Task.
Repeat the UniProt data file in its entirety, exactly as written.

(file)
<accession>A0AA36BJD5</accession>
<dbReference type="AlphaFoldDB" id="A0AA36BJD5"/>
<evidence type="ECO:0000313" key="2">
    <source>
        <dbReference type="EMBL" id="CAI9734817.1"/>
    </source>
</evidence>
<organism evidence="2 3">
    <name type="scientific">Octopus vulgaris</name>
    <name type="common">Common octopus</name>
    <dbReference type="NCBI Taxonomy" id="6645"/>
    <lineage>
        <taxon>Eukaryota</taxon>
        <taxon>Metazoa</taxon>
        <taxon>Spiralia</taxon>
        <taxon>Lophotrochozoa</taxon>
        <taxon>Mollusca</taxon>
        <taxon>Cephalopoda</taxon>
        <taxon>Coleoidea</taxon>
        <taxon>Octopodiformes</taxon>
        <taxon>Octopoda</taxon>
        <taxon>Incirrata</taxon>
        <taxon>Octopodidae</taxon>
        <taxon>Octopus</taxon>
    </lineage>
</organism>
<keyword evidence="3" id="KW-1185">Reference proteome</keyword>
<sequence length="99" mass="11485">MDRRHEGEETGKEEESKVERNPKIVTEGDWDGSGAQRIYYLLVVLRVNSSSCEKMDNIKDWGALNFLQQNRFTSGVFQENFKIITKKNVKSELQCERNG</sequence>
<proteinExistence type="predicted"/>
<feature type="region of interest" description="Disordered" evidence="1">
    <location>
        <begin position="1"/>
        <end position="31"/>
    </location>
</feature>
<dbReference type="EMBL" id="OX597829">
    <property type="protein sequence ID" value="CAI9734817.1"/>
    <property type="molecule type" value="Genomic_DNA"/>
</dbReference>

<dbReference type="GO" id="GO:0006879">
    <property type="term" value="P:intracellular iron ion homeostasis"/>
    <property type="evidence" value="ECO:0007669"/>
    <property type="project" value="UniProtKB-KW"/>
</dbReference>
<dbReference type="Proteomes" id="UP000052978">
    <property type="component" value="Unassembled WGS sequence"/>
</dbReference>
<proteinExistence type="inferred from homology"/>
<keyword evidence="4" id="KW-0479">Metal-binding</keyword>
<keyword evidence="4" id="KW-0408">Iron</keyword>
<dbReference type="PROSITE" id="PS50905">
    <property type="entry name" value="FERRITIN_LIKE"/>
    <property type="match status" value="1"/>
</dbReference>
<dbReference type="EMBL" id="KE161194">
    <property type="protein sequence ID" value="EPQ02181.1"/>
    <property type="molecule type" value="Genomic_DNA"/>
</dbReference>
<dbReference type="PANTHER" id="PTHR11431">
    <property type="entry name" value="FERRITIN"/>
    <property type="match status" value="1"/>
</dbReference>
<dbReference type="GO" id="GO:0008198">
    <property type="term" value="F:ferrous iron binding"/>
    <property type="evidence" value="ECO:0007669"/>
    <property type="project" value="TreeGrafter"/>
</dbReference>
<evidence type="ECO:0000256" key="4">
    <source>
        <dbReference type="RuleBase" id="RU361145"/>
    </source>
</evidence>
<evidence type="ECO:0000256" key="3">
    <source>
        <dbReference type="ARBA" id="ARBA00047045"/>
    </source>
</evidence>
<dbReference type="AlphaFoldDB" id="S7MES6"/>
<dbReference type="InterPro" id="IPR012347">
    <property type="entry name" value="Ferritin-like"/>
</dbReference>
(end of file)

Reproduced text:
<accession>A0AA36BJD5</accession>
<dbReference type="AlphaFoldDB" id="A0AA36BJD5"/>
<evidence type="ECO:0000313" key="2">
    <source>
        <dbReference type="EMBL" id="CAI9734817.1"/>
    </source>
</evidence>
<organism evidence="2 3">
    <name type="scientific">Octopus vulgaris</name>
    <name type="common">Common octopus</name>
    <dbReference type="NCBI Taxonomy" id="6645"/>
    <lineage>
        <taxon>Eukaryota</taxon>
        <taxon>Metazoa</taxon>
        <taxon>Spiralia</taxon>
        <taxon>Lophotrochozoa</taxon>
        <taxon>Mollusca</taxon>
        <taxon>Cephalopoda</taxon>
        <taxon>Coleoidea</taxon>
        <taxon>Octopodiformes</taxon>
        <taxon>Octopoda</taxon>
        <taxon>Incirrata</taxon>
        <taxon>Octopodidae</taxon>
        <taxon>Octopus</taxon>
    </lineage>
</organism>
<keyword evidence="3" id="KW-1185">Reference proteome</keyword>
<sequence length="99" mass="11485">MDRRHEGEETGKEEESKVERNPKIVTEGDWDGSGAQRIYYLLVVLRVNSSSCEKMDNIKDWGALNFLQQNRFTSGVFQENFKIITKKNVKSELQCERNG</sequence>
<proteinExistence type="predicted"/>
<feature type="region of interest" description="Disordered" evidence="1">
    <location>
        <begin position="1"/>
        <end position="31"/>
    </location>
</feature>
<dbReference type="EMBL" id="OX597829">
    <property type="protein sequence ID" value="CAI9734817.1"/>
    <property type="molecule type" value="Genomic_DNA"/>
</dbReference>

<dbReference type="GO" id="GO:0006879">
    <property type="term" value="P:intracellular iron ion homeostasis"/>
    <property type="evidence" value="ECO:0007669"/>
    <property type="project" value="UniProtKB-KW"/>
</dbReference>
<dbReference type="Proteomes" id="UP000052978">
    <property type="component" value="Unassembled WGS sequence"/>
</dbReference>
<proteinExistence type="inferred from homology"/>
<keyword evidence="4" id="KW-0479">Metal-binding</keyword>
<keyword evidence="4" id="KW-0408">Iron</keyword>
<dbReference type="PROSITE" id="PS50905">
    <property type="entry name" value="FERRITIN_LIKE"/>
    <property type="match status" value="1"/>
</dbReference>
<dbReference type="EMBL" id="KE161194">
    <property type="protein sequence ID" value="EPQ02181.1"/>
    <property type="molecule type" value="Genomic_DNA"/>
</dbReference>
<dbReference type="PANTHER" id="PTHR11431">
    <property type="entry name" value="FERRITIN"/>
    <property type="match status" value="1"/>
</dbReference>
<dbReference type="GO" id="GO:0008198">
    <property type="term" value="F:ferrous iron binding"/>
    <property type="evidence" value="ECO:0007669"/>
    <property type="project" value="TreeGrafter"/>
</dbReference>
<evidence type="ECO:0000256" key="4">
    <source>
        <dbReference type="RuleBase" id="RU361145"/>
    </source>
</evidence>
<evidence type="ECO:0000256" key="3">
    <source>
        <dbReference type="ARBA" id="ARBA00047045"/>
    </source>
</evidence>
<dbReference type="AlphaFoldDB" id="S7MES6"/>
<dbReference type="InterPro" id="IPR012347">
    <property type="entry name" value="Ferritin-like"/>
</dbReference>